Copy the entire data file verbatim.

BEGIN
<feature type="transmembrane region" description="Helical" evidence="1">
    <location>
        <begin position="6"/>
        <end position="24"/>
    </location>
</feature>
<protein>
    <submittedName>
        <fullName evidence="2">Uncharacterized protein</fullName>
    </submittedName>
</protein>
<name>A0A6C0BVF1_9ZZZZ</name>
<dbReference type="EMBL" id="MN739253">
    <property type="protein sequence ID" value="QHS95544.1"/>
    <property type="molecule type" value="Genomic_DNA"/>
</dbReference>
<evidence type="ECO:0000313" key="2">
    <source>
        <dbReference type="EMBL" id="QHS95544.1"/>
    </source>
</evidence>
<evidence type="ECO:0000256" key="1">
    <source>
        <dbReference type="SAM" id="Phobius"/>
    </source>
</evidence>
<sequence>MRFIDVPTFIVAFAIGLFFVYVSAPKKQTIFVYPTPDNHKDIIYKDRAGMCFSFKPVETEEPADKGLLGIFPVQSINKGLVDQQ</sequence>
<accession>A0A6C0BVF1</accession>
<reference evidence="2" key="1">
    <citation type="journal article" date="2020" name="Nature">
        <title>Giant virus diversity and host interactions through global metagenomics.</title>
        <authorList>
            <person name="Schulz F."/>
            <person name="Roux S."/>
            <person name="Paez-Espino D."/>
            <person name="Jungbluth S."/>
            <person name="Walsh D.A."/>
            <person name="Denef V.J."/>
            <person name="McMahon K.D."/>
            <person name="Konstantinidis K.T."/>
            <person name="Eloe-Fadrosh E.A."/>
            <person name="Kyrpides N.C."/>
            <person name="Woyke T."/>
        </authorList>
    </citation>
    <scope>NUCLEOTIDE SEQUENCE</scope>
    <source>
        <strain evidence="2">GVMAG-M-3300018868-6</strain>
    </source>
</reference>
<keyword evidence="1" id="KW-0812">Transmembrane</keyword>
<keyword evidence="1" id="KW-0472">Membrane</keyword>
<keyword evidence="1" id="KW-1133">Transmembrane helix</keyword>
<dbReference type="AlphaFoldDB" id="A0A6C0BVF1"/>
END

<feature type="transmembrane region" description="Helical" evidence="1">
    <location>
        <begin position="6"/>
        <end position="24"/>
    </location>
</feature>
<protein>
    <submittedName>
        <fullName evidence="2">Uncharacterized protein</fullName>
    </submittedName>
</protein>
<name>A0A6C0BVF1_9ZZZZ</name>
<dbReference type="EMBL" id="MN739253">
    <property type="protein sequence ID" value="QHS95544.1"/>
    <property type="molecule type" value="Genomic_DNA"/>
</dbReference>
<evidence type="ECO:0000313" key="2">
    <source>
        <dbReference type="EMBL" id="QHS95544.1"/>
    </source>
</evidence>
<evidence type="ECO:0000256" key="1">
    <source>
        <dbReference type="SAM" id="Phobius"/>
    </source>
</evidence>
<sequence>MRFIDVPTFIVAFAIGLFFVYVSAPKKQTIFVYPTPDNHKDIIYKDRAGMCFSFKPVETEEPADKGLLGIFPVQSINKGLVDQQ</sequence>
<accession>A0A6C0BVF1</accession>
<reference evidence="2" key="1">
    <citation type="journal article" date="2020" name="Nature">
        <title>Giant virus diversity and host interactions through global metagenomics.</title>
        <authorList>
            <person name="Schulz F."/>
            <person name="Roux S."/>
            <person name="Paez-Espino D."/>
            <person name="Jungbluth S."/>
            <person name="Walsh D.A."/>
            <person name="Denef V.J."/>
            <person name="McMahon K.D."/>
            <person name="Konstantinidis K.T."/>
            <person name="Eloe-Fadrosh E.A."/>
            <person name="Kyrpides N.C."/>
            <person name="Woyke T."/>
        </authorList>
    </citation>
    <scope>NUCLEOTIDE SEQUENCE</scope>
    <source>
        <strain evidence="2">GVMAG-M-3300018868-6</strain>
    </source>
</reference>
<keyword evidence="1" id="KW-0812">Transmembrane</keyword>
<keyword evidence="1" id="KW-0472">Membrane</keyword>
<keyword evidence="1" id="KW-1133">Transmembrane helix</keyword>
<dbReference type="AlphaFoldDB" id="A0A6C0BVF1"/>